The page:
Hero pilot Hal Graham’s hard fall to earth
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On a chilly Halloween afternoon, a group of about 70 people huddled outside an aluminum hangar at Crossville Memorial Airport, a tiny airstrip some 70 miles west of Knoxville. They had come to honor the life of a 75-year-old charter pilot named Hal Graham, and to make sense of his sudden and shocking end. They stuffed their cold hands into coat pockets and looked upward, away from earth.
As they watched, three airplanes took shape against the autumn sky. As the planes came closer, the people below made note of their flight pattern: a loose, triangular formation. It's the lead-up to the missing-man formation Air Force fighter jocks use to honor a fallen comrade, a sight that gives chills when performed by F-16s screaming across a field of blue.
This, by contrast, was three small twin-prop planes on a field of gray. Their motors were less a roar than a mournful drone.
The lead aircraft made a low pass over the runway and banked into an arcing 90-degree turn to the south. The other two lagged a quarter-mile behind on parallel headings and plodded west past the crowd. But Graham's fellow pilots didn't need jet engines to convey the weight of their mission. Down below, they could see Graham's own twin-prop plane, a honey: a fire-engine red '61 Piper Apache. It sat on the tarmac with its tires blocked, anchored to earth.
Fixed on its tail, though, was an iconic image of man's urge to conquer the skies: a helmeted warrior streaking skyward, propelled by the rocket strapped to his back.
The image of rocket jockeys soaring through space with rocket belts wrapped around their ribs went hand in hand with the space-race fervor of the 1960s. It had been lodged in the public consciousness ever since Buck Rogers blasted through the heavens in comic strips in the '20s. But the people huddled at the Crossville landing strip knew something the rest of the world had forgotten: a man had worn that belt and had felt the exaltation tasted by a relative handful of people in human history—the sensation of literally watching his feet lift from earth as the ground receded.
Buck Rogers was fake. Hal Graham was real.
Graham may have looked like just another aging small-town pilot. The people assembled in Crossville knew differently. Almost 50 years ago, Graham's face had graced the front page of The New York Times, when he had embodied the farthest-out hopes of American aeronautics. He had been the original test pilot for a propulsion system—a rocket belt—that permitted man short bursts of free flight. He thrilled high-ranking Pentagon officials with his deft handling, promising the kind of troop mobility they could only dream of.
Next to the aluminum trays of barbecue at the post-memorial gathering, there were pictures of Graham lifting off, landing before President John F. Kennedy and saluting him in a Life magazine spread. The fly-by marked an era when JFK challenged the nation to claim outer space as America's next frontier. With Graham as its symbol, American ingenuity would make the flight of Icarus more than a myth—only this Icarus wouldn't fall. He couldn't fall. He was a rocket man! Even today, rocket-belt enthusiasts around the world reverently refer to Graham as "His Eminence."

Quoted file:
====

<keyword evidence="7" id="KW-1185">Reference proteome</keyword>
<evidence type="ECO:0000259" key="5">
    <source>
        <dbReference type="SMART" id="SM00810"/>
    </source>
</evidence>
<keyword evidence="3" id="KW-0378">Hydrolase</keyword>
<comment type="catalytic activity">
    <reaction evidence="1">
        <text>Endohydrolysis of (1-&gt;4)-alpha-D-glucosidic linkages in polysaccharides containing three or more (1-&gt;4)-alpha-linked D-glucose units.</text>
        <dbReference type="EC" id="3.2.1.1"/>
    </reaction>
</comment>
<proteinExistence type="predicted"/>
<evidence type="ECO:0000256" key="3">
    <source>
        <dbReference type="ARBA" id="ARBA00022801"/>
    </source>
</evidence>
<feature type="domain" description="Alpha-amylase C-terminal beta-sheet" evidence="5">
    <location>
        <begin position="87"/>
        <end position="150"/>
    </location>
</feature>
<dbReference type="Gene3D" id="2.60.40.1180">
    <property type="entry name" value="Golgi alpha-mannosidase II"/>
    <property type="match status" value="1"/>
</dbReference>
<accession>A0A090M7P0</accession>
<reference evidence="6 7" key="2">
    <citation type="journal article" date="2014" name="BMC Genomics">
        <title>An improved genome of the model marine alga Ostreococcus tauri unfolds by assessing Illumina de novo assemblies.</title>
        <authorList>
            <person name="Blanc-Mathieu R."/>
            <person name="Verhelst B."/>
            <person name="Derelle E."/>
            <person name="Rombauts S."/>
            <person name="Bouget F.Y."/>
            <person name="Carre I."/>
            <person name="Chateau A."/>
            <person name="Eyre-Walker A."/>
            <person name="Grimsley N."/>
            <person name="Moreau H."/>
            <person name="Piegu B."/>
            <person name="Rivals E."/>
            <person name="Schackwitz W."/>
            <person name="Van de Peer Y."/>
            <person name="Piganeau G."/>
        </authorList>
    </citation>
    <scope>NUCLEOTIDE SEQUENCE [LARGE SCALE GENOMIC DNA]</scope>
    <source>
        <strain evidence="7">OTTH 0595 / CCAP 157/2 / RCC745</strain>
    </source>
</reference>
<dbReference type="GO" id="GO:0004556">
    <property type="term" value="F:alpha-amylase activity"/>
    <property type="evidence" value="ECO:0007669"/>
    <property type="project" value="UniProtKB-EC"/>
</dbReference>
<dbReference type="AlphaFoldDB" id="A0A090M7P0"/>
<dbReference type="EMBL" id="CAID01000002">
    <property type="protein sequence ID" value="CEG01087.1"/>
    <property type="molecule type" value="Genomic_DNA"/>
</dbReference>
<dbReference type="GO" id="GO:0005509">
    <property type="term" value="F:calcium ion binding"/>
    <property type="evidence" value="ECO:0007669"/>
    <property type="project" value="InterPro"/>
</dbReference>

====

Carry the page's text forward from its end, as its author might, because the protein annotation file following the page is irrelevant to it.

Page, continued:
But the dream of this type of free flight eventually evaporated. Graham left the public eye for private life. Eventually he made a business out of flying and launched a single-pilot, single-plane operation. Shuttling passengers to remote airfields in his antique Piper, fellow pilots say, Graham was still a man transformed by flight—at once focused and free.
Some say age and illness had blunted his long-honed flying skills, forcing the Federal Aviation Administration to clip his wings. Others, such as a former employer, are more skeptical. They say Graham saw his livelihood savaged by a federal government that makes no allowances for aging airmen, no matter how stellar their safety record or their reputation. He was forced to surrender his airman certification to the FAA in October. And with it, friends say, went the cornerstone of his very identity.
On Oct. 22, Graham drove his '87 Dodge van from his home in Crab Orchard to the FAA Flight Standards District Office in Nashville near the airport. He arrived a little before 2 p.m. A cold front was on the way, but only a dimpled sheet of cloud filled the sky. He parked near the seven-story office building on Briley Parkway, the clouds and the trees mirrored in its copper-tinted windows, and strode into the lobby. The federal agency that had taken his pilot's license only two weeks earlier is located on the seventh floor.
He walked past a group of men sitting around a table, and past Suzie's Espresso, a wood-paneled coffee stand with its security gates down for the day. Inside, 20-year-old Emily Roy saw him pass out of the corner of her eye as she closed up shop. He was carrying a leather valise and wearing his familiar brown, brimmed hat. He stood in front of the elevators and pulled a pistol from the valise. With nothing left to say, he put the gun to his head.
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